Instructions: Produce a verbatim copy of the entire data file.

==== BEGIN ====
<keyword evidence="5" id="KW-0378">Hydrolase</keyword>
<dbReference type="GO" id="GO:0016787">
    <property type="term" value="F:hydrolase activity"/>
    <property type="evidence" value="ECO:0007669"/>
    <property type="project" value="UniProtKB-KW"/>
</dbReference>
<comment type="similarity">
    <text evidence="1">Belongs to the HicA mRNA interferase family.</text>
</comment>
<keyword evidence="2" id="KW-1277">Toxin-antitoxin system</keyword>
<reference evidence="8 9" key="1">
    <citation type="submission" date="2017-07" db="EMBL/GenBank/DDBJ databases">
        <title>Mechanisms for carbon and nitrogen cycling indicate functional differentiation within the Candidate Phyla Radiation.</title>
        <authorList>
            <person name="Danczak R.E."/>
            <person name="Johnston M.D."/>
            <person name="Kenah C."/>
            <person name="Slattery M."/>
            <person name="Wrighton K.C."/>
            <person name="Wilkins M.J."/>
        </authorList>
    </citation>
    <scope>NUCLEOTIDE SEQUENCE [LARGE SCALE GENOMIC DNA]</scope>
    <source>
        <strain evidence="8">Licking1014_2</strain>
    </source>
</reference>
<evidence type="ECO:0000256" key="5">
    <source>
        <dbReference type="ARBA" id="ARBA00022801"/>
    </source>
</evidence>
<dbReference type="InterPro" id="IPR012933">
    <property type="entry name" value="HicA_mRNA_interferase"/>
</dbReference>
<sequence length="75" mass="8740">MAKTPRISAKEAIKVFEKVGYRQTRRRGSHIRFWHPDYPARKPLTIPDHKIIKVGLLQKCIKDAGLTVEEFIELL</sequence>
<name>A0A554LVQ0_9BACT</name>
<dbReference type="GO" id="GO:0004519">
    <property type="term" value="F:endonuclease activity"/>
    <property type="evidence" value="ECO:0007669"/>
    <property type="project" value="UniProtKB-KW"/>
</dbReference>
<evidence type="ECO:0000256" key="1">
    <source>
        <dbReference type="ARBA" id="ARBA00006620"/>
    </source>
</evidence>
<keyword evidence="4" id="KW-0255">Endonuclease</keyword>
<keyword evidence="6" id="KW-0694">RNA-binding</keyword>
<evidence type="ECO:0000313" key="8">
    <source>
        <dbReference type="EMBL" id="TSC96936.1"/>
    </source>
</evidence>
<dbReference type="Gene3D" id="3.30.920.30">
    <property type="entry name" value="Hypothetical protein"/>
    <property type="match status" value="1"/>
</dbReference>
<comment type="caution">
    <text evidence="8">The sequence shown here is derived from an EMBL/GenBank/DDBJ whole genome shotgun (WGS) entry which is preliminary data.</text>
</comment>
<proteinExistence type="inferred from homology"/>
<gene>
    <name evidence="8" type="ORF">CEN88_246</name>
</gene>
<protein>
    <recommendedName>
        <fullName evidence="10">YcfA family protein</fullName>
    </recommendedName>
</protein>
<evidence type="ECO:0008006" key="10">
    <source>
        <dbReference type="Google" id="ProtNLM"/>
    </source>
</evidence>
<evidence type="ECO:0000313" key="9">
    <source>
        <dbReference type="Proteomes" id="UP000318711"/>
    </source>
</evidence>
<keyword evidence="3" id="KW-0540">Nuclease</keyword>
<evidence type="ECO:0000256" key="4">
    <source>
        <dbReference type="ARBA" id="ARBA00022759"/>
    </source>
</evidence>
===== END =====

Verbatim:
<keyword evidence="5" id="KW-0378">Hydrolase</keyword>
<dbReference type="GO" id="GO:0016787">
    <property type="term" value="F:hydrolase activity"/>
    <property type="evidence" value="ECO:0007669"/>
    <property type="project" value="UniProtKB-KW"/>
</dbReference>
<comment type="similarity">
    <text evidence="1">Belongs to the HicA mRNA interferase family.</text>
</comment>
<keyword evidence="2" id="KW-1277">Toxin-antitoxin system</keyword>
<reference evidence="8 9" key="1">
    <citation type="submission" date="2017-07" db="EMBL/GenBank/DDBJ databases">
        <title>Mechanisms for carbon and nitrogen cycling indicate functional differentiation within the Candidate Phyla Radiation.</title>
        <authorList>
            <person name="Danczak R.E."/>
            <person name="Johnston M.D."/>
            <person name="Kenah C."/>
            <person name="Slattery M."/>
            <person name="Wrighton K.C."/>
            <person name="Wilkins M.J."/>
        </authorList>
    </citation>
    <scope>NUCLEOTIDE SEQUENCE [LARGE SCALE GENOMIC DNA]</scope>
    <source>
        <strain evidence="8">Licking1014_2</strain>
    </source>
</reference>
<evidence type="ECO:0000256" key="5">
    <source>
        <dbReference type="ARBA" id="ARBA00022801"/>
    </source>
</evidence>
<dbReference type="InterPro" id="IPR012933">
    <property type="entry name" value="HicA_mRNA_interferase"/>
</dbReference>
<sequence length="75" mass="8740">MAKTPRISAKEAIKVFEKVGYRQTRRRGSHIRFWHPDYPARKPLTIPDHKIIKVGLLQKCIKDAGLTVEEFIELL</sequence>
<name>A0A554LVQ0_9BACT</name>
<dbReference type="GO" id="GO:0004519">
    <property type="term" value="F:endonuclease activity"/>
    <property type="evidence" value="ECO:0007669"/>
    <property type="project" value="UniProtKB-KW"/>
</dbReference>
<evidence type="ECO:0000256" key="1">
    <source>
        <dbReference type="ARBA" id="ARBA00006620"/>
    </source>
</evidence>
<keyword evidence="4" id="KW-0255">Endonuclease</keyword>
<keyword evidence="6" id="KW-0694">RNA-binding</keyword>
<evidence type="ECO:0000313" key="8">
    <source>
        <dbReference type="EMBL" id="TSC96936.1"/>
    </source>
</evidence>
<dbReference type="Gene3D" id="3.30.920.30">
    <property type="entry name" value="Hypothetical protein"/>
    <property type="match status" value="1"/>
</dbReference>
<comment type="caution">
    <text evidence="8">The sequence shown here is derived from an EMBL/GenBank/DDBJ whole genome shotgun (WGS) entry which is preliminary data.</text>
</comment>
<proteinExistence type="inferred from homology"/>
<gene>
    <name evidence="8" type="ORF">CEN88_246</name>
</gene>
<protein>
    <recommendedName>
        <fullName evidence="10">YcfA family protein</fullName>
    </recommendedName>
</protein>
<evidence type="ECO:0008006" key="10">
    <source>
        <dbReference type="Google" id="ProtNLM"/>
    </source>
</evidence>
<evidence type="ECO:0000313" key="9">
    <source>
        <dbReference type="Proteomes" id="UP000318711"/>
    </source>
</evidence>
<keyword evidence="3" id="KW-0540">Nuclease</keyword>
<evidence type="ECO:0000256" key="4">
    <source>
        <dbReference type="ARBA" id="ARBA00022759"/>
    </source>
</evidence>